- Picked up JB at the airport.
- Spent the entire day with JB.
- Lots of interesting and fun convos (very very good to have you back JB xx !!).
- Went for a walk.
- Badminton practice (played surprisingly well despite being a bit tired).
The grateful section:
- Grateful to have the human being nicknamed JB in my life. I've already told her this multiple times and I will continue to do so, but she's an incredible human being and I truly feel blessed to have met her and for her to be part of my life.
- Grateful for the Atwater club. The people, the gym, the badminton courts, etc. It's literally my second home and I'm glad that this place exists.
- Grateful for the inventor of instant noodles. I ate some after badminton practice and oh my god, it just hits different after a workout haha.
Thought of the day:
In one of the conversations I had with JB today, we talked about weaknesses.
I told her that I thought it was okay to have weaknesses and that it can also be very useful to acknowledge them.
Once you know you have a weakness, it's easier to build a plan to achieve your goal while keeping in mind this weakness of yours.
I think everyone will always have weaknesses and that it's unrealistic to think we can get rid of all of them.
It becomes especially dangerous to think this whenever we might want to "fix" our weaknesses before taking action.
While walking back from badminton practice, I thought about this subject for a bit and realized that this also applies with fears.
Indeed, I noticed it was a pattern of mine to try and get rid of fear before taking an action. Or even thinking that the reason why I couldn't take action was because of this fear.
If this were true, it would make sense to spend a lot of time trying to dissolve this fear in order to move forward.
However, it is not true.
As humans being, we are able to take action and move forward despite our fears.
It happens all the time.
For instance, whenever I'm playing in a badminton tournament, every single game that I play, I always have a certain fear of losing. It just comes with the game.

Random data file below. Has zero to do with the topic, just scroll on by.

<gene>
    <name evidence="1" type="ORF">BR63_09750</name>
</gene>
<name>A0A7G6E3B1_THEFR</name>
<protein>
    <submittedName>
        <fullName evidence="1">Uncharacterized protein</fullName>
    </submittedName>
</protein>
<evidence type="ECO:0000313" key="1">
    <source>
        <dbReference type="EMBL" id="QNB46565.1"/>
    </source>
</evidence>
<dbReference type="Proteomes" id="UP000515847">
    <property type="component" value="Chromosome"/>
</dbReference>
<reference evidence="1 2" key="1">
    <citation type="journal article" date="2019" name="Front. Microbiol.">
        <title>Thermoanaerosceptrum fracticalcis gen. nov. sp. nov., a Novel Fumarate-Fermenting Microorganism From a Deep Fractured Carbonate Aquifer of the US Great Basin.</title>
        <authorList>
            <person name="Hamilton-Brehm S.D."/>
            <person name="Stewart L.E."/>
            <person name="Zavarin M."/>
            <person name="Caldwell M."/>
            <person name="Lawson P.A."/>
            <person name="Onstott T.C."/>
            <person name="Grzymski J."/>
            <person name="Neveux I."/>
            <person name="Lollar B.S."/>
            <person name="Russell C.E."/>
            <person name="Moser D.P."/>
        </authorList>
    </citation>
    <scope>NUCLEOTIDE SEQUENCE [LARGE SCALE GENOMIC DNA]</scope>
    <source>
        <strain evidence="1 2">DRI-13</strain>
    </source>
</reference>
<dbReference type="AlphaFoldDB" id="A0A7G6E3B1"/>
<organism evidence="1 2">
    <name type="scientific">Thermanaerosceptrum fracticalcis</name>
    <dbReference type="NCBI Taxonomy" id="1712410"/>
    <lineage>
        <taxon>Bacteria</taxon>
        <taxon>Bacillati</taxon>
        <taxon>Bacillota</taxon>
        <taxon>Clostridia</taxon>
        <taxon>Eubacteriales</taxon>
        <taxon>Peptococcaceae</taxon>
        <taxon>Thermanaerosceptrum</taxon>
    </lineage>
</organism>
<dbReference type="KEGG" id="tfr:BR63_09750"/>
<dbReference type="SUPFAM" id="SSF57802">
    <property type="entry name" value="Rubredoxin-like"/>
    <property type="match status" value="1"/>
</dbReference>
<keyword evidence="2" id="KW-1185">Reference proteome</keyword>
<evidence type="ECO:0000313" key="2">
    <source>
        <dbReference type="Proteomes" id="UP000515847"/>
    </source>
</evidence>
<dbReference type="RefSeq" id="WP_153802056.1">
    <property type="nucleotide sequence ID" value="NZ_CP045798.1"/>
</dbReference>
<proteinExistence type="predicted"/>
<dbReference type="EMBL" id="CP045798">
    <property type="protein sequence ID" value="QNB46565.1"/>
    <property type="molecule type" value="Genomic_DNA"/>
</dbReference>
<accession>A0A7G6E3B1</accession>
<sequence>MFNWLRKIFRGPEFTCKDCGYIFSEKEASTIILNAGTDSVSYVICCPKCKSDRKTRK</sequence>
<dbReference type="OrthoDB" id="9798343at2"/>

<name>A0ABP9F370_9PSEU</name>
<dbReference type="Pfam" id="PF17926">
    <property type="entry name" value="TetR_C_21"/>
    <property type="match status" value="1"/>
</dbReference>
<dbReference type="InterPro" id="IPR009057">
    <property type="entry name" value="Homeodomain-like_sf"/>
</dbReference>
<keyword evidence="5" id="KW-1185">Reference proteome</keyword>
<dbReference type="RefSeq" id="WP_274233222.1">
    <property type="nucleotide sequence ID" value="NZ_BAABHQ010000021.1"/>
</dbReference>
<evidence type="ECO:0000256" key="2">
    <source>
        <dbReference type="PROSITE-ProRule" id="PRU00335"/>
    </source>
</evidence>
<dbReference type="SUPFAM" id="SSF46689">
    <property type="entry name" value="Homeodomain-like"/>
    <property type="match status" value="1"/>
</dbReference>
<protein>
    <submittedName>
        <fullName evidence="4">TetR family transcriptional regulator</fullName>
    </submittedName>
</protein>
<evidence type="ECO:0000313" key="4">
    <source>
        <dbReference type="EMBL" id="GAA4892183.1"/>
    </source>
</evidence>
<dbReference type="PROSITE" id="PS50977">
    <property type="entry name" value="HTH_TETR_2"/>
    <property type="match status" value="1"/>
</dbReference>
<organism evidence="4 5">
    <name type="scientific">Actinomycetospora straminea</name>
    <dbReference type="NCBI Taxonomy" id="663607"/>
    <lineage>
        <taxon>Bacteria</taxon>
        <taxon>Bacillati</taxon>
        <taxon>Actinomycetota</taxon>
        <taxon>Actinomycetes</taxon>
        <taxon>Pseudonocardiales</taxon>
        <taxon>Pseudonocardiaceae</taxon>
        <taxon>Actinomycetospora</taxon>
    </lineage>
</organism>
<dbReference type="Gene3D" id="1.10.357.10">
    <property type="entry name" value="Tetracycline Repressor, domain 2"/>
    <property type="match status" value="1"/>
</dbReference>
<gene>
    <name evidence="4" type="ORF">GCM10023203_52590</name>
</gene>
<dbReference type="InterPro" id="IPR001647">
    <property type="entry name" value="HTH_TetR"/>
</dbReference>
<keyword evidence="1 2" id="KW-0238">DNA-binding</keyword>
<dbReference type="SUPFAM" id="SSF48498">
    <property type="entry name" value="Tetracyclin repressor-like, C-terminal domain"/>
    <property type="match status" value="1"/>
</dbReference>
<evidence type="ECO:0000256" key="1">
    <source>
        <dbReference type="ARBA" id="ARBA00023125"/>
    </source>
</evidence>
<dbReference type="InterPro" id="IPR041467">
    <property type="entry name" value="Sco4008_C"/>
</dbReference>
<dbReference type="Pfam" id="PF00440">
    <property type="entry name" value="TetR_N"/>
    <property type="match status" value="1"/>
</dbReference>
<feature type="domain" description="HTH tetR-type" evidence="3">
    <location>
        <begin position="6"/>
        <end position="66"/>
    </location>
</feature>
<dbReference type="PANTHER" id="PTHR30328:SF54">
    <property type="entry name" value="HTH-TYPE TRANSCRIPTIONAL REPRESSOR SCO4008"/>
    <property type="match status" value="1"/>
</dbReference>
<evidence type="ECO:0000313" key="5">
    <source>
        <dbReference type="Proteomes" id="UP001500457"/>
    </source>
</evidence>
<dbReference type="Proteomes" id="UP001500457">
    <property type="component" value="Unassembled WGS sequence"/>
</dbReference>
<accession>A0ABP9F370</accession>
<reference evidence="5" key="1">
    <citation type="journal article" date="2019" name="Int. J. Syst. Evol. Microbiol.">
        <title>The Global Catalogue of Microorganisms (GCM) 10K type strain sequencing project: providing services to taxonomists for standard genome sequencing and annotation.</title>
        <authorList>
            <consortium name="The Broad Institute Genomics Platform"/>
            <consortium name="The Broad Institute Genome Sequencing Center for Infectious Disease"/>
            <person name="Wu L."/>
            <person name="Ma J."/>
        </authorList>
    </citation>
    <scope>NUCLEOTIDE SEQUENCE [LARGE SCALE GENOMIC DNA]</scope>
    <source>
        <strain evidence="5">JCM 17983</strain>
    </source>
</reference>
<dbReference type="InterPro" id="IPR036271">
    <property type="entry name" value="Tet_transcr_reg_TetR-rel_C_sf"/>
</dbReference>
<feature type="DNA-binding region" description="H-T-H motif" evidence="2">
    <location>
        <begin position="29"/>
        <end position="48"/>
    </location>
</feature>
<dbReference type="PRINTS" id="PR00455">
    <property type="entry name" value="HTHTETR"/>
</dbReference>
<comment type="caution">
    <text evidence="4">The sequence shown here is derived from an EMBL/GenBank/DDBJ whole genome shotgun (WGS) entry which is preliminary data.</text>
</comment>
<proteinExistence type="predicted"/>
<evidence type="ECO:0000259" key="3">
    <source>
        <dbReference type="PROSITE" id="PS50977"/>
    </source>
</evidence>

Or whenever I write these blog posts, I always have the fear that what I'm writing is not actually good.
If I waited until my fears would completely be gone, I probably never would have played any tournaments or even written a blog post.
Consequently, I would have never reached my initial goal of getting to A in badminton and I would not be about to writing my 81th consecutive blog post.
The reason why I am still able to move forward despite after these fears is because there's something that I love more than my fear.
In badminton, it's winning & playing my best.
In writing, it's keeping my streak going.
The solution to fear is not to spend energy trying to get rid of it completely.
Because let's be real, some fears will probably never go away.
The solution is to spend that same energy to cultivate something that you love, which in turn, will win over your fears and pull you to take action.
But the first step, is to first acknowledge your fears.
Then and only then, will you be able to create a plan (such as concentrating on something you love) to move forward even if you have fears.
So next time you want to take action and seem to be very fearful about it, make your mind do a 180 and think about your love for something that's stronger than your fears.